But whatever happened, Blatty imagined it in truly demonic detail, his book landing on the New York Times bestseller list. The film was nominated for 10 Academy Awards but was pretty much passed over, only winning two minor ones. Martin Scorsese places The Exorcist on his list of the 11 scariest horror films of all time.

Zelig that I am, turns out I had a thought-provoking connection to exorcism. When the lights went out in New York City on July 13, 1977, I was a second year surgical resident at NYU. I happened to be rotating at Midtown Hospital, up around 50th street and 2nd ave. I think (no longer there today). It all happened in the blink of an eye. A very, very strange vision- the entire of New York City suddenly pitch dark. Then the screams and confusion.

Standing on the roof of the facility, I was confused too. Since Midtown was a small “community” level hospital with no emergency department, I figured I would not be of much value to anyone there as most of the injuries would be transported to Bellevue, or (then) University Hospital down on 34th or 27th streets. So I found a flashlight and set out for Bellevue, something like 15 blocks or so on First Ave. I knew that’s where the action would be, and I was right.

crippen-nyuIt was a zoo. All the generators had instantly failed and everything was done by flashlights and candles. Volunteers were turning cranks for ventilators in the ICU. Everyone was doing what he or she could for the steady stream of injuries into the ED. My friend and same year resident Greg Spiegel got written up in the Post (see article). So I set to work doing what I could with sticks and bones.

One of my patients was a Jesuit priest from somewhere nearby who injured himself falling down darkened stairs trying to get out of a building. I was sewing up his scalp by candlelight and we got into a conversation about life in general when I brought up the subject of exorcism and what did he think of it as a sort of insider. What followed was a very scary conversation as he opened up to me about things he didn’t regularly talk about.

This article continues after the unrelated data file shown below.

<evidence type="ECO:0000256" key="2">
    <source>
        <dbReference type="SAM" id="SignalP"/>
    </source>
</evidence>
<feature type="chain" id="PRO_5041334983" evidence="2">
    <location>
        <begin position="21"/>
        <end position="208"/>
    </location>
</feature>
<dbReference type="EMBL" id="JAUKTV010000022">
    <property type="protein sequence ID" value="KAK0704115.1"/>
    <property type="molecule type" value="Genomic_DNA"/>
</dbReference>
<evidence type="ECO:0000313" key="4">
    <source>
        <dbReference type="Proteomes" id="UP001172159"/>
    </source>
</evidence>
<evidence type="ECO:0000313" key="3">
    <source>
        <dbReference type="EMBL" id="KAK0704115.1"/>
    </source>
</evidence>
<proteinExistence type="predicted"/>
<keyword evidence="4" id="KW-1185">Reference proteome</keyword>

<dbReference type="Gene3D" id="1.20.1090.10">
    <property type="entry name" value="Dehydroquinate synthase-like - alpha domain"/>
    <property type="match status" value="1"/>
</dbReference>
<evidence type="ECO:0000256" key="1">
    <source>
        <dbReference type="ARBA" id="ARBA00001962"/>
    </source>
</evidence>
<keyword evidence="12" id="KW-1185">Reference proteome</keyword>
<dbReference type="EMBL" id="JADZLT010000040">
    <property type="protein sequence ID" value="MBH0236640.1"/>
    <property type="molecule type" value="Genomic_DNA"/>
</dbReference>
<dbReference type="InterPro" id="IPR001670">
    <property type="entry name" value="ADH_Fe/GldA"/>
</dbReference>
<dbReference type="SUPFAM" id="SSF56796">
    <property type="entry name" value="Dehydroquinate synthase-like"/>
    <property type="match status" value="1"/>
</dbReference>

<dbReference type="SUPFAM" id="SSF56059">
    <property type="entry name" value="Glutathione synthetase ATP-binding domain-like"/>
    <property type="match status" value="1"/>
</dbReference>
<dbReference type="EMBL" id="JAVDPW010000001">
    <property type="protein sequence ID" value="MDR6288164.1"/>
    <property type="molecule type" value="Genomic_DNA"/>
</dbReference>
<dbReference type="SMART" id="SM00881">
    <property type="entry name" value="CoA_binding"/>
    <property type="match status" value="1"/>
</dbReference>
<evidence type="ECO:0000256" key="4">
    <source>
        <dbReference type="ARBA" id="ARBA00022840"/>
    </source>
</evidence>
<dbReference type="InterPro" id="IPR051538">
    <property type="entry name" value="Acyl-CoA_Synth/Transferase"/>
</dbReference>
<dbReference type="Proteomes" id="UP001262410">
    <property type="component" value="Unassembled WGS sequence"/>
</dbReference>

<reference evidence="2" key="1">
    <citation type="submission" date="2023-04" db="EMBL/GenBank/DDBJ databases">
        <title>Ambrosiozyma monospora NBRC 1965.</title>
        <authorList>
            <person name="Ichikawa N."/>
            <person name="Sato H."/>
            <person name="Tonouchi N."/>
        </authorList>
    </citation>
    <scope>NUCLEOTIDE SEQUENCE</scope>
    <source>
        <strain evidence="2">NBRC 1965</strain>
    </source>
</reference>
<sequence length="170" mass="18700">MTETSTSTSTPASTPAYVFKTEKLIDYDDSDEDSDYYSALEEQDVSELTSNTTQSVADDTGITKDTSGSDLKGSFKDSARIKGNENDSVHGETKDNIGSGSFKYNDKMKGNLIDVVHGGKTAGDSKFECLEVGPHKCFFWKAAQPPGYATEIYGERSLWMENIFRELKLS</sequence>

Turns out he had some experience in exorcism, a subject not advertised by the Church. He said he thought it did happen but was very rare and always with a “mental health” portal of entry (to malevolent spirits). “Normal” people are never possessed. He’d personally seen “possessed” people, frequently kids, do truly supernatural things not possible based on insanity or fabrication, including true levitation, superhuman strength and speaking in very well constructed “tongues”.

Also ruthless one-on-one communication with the exorcizing priest of a truly bizarre nature was the benchmark, VERY much like Blatty’s book. He had read that volume and was quite surprised at how much of the nuts and bolts Blatty knew. This guy had a PhD in something related to psychology in addition to his Jesuit education. He looked me in the eye and told me he BELIEVED that this sort of thing happened when there was a portal of entry and several other criteria were met. The few priests that actually do these things never speak of it and can be summoned for long distances if the call from another priest comes and it seems legitimate. The progress of an exorcism is never revealed nor is the outcome.

Well, trust me, this guy put the fear of God, Jesus and all the Disciples in me and I quickly lost all interest in the subject. I’m not a Catholic nor am I a terribly religious person but I found this guy just a little too knowledgeable and convincing on his discussion. If such things do occur, I want to be as far away as possible from them.

As far as the original film in 1973 goes, it inspired rank terror in filmgoers. Father Merrin (Max von Sydow) steps out of a cab and stands in front of the child’s residence, silhouetted in a misty streetlamp’s glow and staring up at a beam of light from a bedroom window above is one of the most famous scenes in film. I was mortified, unable to watch and unable not to watch the two priests slowly climbing the stairs to what awaited them.

People were carried out of theaters. Some theaters provided “Exorcist barf bags”. It’s said that the Academy Awards snubbed it because they were afraid of it. There was a huge controversy about allowing previously sweet and gentle Linda Blair play Regan. She has said since that it screwed up her life and she was rarely heard from again.

So if you choose to watch the watered down Fox TV version on Friday nights, remember that there’s a lot of history behind it. Maybe you won’t be so interested.

Excellent TV coming soon to a cable box near you:

“The Fall,” Oct. 29, Netflix

“The Affair,” Nov. 20, Showtime

“Homeland,” Jan. 17, Showtime